In addition to meeting some wonderful new songwriters, I also learned a great deal from the classes and the music panels. Listening to the industry VIPs critique songs was a great learning experience -- to hear how their minds worked first hand was fascinating. I took many notes during that panel and didn’t even care that my song wasn’t picked. In fact, I was a bit relieved after hearing how tough they could all be! It was also inspiring to see how some people, right on the spot, got potential placements from the panel.  It was also interesting to hear the varying opinions of each panel member undefined in some cases, one member disliked a song, but another one loved it and want to place it.

    All of the classes I took were very helpful, but one in particular that really helped a lot was Casey Hurowtiz’s class on “Simple Song Structures That Sell.”  This class will help immensely as I start to write new songs. It was also nice to hear the perspectives of seasoned songwriters who have substantial success and experience in the field, including Chuck Schlacter’s class, “Building a Catalog is a Marathon, Not a Sprint,” John Mazzei, Matt Hirt and  Dave Walton’s “The 5-year Plan: A Film/TV Music Business Plan,” and Bob Mete’s class “The Pursuit of Excellence: Determining Winners From Others.” All these classes had helpful insights and provided good advice. 

    There is also the benefit of experienced members helping out newer people. One night in the lobby, several of the instructors I had met earlier went out of their way to encourage me in my relatively new journey as an aspiring film/TV songwriter. Their encouragement and support meant a lot. As one of the instructors said in his class, “a rising tide lifts all boats.” It’s all possible because of this special gathering that is known as the TAXI Rally. It’s been a life-changing event for me this year and I can’t wait for next year’s rally for even more wonderful experiences!

    For more information about TAXI, you can visit their website at: www.taxi.com.    

  • 11/11/2014 5:46 PM | Anonymous

         Dave Mallen is an inspired man.  Ideas about the music business seem to inspire him the most.  It’s this zeal for new ideas that led Mallen to start Innovation Station Music while working towards a degree at the Berklee College of Music online.  For one of his classes he was assigned to create a business plan that addressed the future of the music industry.  Not wanting to just do the minimum, Mallen decided to see his business plan all the way through development.  The result was Innovation Station Music, a one stop shop for local musicians located in Arlington, Virginia.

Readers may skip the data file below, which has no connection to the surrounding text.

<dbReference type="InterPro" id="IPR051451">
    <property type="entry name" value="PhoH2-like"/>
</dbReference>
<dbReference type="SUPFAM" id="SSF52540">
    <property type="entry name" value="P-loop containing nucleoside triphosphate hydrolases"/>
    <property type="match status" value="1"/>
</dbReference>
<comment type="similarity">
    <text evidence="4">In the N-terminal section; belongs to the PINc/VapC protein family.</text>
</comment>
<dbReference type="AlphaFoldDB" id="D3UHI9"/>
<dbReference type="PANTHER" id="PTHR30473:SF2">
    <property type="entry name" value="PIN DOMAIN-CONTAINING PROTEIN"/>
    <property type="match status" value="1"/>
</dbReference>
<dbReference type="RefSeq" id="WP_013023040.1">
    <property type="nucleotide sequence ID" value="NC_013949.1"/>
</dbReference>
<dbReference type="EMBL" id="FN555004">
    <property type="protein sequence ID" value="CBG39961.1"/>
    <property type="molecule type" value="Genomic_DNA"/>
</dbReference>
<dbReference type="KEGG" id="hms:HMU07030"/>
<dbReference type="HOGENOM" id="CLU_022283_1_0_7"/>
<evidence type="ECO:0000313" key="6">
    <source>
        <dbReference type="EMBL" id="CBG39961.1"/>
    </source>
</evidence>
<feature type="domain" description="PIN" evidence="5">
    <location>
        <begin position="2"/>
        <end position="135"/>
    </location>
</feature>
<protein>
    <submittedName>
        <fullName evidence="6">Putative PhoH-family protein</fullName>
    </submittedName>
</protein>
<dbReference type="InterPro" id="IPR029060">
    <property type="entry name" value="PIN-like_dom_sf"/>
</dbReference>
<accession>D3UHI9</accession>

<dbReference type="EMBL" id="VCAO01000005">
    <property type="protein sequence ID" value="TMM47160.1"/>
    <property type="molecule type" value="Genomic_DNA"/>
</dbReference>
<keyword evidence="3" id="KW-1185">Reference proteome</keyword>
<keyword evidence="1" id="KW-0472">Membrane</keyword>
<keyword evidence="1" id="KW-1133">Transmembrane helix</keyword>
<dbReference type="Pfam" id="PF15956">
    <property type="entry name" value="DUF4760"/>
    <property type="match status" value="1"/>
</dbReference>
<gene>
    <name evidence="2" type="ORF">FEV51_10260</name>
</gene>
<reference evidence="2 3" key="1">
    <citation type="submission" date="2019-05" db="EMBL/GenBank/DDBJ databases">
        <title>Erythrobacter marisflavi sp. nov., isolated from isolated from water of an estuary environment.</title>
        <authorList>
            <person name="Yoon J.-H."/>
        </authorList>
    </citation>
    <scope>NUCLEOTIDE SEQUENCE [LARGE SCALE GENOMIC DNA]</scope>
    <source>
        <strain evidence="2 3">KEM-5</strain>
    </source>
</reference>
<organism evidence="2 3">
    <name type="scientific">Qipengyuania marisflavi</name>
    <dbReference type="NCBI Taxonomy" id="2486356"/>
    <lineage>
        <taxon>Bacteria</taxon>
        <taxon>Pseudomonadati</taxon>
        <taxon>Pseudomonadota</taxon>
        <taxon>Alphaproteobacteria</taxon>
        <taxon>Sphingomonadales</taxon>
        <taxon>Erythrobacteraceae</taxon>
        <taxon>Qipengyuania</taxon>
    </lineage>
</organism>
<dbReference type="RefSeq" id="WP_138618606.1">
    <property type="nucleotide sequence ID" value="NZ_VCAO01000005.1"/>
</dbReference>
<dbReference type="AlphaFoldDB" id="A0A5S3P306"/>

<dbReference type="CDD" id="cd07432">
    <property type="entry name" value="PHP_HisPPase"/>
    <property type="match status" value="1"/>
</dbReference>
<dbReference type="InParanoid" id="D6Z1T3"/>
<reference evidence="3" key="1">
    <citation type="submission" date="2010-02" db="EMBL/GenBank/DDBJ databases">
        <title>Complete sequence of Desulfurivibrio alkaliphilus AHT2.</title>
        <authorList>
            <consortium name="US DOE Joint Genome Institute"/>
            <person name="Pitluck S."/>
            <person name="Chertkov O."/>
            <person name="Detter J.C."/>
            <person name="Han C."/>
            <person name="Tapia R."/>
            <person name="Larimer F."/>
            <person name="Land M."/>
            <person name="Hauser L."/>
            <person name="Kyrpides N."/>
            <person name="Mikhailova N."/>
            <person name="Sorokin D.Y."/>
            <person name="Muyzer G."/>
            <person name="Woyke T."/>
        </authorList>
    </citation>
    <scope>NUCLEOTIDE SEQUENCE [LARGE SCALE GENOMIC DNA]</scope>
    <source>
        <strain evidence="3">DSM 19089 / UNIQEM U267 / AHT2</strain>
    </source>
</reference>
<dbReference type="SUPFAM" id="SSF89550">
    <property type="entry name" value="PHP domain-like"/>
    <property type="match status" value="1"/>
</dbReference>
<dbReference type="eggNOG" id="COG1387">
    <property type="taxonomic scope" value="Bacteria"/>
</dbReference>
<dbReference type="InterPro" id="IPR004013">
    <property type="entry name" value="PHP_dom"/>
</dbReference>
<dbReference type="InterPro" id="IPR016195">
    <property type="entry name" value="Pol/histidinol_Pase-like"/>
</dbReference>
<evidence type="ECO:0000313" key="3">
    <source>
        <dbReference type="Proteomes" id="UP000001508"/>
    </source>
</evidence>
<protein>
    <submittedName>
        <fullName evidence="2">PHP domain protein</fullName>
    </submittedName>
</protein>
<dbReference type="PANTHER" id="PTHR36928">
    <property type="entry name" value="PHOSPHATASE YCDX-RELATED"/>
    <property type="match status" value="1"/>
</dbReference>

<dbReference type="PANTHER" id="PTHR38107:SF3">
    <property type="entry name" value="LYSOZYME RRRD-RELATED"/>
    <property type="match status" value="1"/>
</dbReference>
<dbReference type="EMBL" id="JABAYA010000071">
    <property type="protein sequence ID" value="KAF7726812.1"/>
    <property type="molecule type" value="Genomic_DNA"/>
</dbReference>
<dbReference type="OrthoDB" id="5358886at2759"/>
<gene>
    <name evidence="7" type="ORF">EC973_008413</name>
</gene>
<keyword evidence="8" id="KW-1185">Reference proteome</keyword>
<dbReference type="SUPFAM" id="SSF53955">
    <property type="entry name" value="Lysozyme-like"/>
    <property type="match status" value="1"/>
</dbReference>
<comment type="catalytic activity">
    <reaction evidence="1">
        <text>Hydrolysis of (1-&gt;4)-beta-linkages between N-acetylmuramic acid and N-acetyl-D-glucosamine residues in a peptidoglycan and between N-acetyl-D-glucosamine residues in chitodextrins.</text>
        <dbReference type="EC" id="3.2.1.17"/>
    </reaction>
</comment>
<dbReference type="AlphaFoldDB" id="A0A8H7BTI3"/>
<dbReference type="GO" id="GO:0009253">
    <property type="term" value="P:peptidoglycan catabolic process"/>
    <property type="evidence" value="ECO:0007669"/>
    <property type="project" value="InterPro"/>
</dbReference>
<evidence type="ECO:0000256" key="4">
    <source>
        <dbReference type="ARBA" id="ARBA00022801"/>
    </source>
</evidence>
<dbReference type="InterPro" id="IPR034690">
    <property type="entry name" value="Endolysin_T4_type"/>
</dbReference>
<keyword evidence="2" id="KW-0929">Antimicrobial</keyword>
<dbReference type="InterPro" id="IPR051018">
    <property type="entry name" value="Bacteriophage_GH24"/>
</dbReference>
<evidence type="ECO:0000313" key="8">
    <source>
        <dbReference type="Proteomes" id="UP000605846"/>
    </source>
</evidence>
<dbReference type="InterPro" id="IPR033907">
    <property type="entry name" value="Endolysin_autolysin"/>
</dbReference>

Mallen has been making music for many years, first as a folksy guitar-playing singer-songwriter and eventually as a keyboardist, backing musician and producer extraordinaire.  He grew up in New Jersey in between Springsteen and Bon Jovi’s old stomping grounds.  That hometown vibe is something Mallen brought with him to D.C. when he moved here to attend American University nearly twenty years ago.  At it’s heart, Innovation Station Music is a strong proponent of hometown culture -- a concept that Mallen does not want to see lost among the highly transient and “fickle fans” in the D.C. crowd.  Innovation Station Music is a connecting entity that seeks to to create a strong music scene right here in the D.C. area.  Mallen wants to encourage musicians to stay in D.C. instead of moving to New York, Nashville, etc. to pursue their music career.  It’s this bold vision that begs the question, “Why not here?”.  As songwriters and music-lovers residing in the D.C. metro area, we couldn’t agree more!        

         Mallen started Innovation Station Music in 2006 while still at his day job as a Project Manager at a large corporation.  In 2008 he took the leap to work at his new business on a full-time basis.  When you meet Dave Mallen, it doesn’t take long to realize that Innovation Station Music truly is his passion project.  One of the signature products he offers as part of his Music Business Strategy consulting is the “Strategic Plan,” a 60+ page document catered to individual artists.  Dave loves to consult with musicians and share with them the knowledge and skills he’s learned from his extensive training and experience.  Mallen’s vision for Innovation Station Music is to comprehensively develop artists’ potential using four steps: Connect, Educate, Inspire and Stay.  To support this vision, Mallen involves himself in several local music groups and causes.  He started a  monthly music industry meet up called Metro Music Source which encourages musicians to network with one another while discussing topics ranging from finding gigs to promoting their music.  Additionally, Mallen is very active in D.C.’s Fair Trade Music movement, a “grassroots community organizing initiative with the goal of developing local, community standards for equitable relationships in live musical performance.”